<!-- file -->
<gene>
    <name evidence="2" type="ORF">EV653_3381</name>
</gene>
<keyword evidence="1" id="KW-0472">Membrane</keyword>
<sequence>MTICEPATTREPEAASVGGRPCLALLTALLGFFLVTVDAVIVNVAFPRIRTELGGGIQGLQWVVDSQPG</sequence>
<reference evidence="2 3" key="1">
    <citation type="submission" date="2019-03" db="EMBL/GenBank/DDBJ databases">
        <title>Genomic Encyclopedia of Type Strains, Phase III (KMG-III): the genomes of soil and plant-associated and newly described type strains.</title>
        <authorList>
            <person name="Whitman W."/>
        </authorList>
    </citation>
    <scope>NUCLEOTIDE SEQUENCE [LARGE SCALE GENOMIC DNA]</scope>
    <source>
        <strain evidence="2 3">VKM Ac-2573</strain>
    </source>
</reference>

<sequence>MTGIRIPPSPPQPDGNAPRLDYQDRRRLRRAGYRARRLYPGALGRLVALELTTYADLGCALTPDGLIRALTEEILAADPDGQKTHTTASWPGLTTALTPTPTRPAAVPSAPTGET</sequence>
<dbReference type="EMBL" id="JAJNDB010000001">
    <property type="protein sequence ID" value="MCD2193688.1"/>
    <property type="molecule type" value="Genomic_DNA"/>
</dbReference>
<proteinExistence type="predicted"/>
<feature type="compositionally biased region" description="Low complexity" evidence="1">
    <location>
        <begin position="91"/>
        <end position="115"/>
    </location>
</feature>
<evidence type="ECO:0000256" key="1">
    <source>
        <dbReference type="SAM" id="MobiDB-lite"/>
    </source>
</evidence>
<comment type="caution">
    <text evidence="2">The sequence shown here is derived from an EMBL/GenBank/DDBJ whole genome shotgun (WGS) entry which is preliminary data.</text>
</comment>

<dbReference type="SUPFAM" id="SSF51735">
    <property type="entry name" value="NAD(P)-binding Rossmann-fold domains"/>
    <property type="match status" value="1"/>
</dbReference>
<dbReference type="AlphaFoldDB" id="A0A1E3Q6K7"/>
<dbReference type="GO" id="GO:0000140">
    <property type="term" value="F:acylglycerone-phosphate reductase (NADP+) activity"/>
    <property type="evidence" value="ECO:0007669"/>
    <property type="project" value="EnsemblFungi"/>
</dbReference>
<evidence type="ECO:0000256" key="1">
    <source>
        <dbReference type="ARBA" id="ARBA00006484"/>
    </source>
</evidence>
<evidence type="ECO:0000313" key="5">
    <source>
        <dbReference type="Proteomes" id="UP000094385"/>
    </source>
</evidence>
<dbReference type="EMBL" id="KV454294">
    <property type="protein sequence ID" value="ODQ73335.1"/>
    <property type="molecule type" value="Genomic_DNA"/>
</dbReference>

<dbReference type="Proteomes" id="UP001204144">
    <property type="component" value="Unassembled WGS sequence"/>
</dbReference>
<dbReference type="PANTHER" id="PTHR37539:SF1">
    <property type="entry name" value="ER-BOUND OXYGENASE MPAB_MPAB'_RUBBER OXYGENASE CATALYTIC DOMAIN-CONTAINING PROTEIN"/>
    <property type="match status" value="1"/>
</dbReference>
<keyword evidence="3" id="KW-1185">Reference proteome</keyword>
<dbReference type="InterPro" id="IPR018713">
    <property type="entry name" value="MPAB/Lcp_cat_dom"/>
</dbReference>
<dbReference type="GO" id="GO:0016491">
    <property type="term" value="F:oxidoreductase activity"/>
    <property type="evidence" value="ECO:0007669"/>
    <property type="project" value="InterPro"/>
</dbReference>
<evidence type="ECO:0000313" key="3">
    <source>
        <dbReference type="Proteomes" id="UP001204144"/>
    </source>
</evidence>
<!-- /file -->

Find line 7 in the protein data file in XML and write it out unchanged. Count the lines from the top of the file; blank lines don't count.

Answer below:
    <citation type="submission" date="2019-03" db="EMBL/GenBank/DDBJ databases">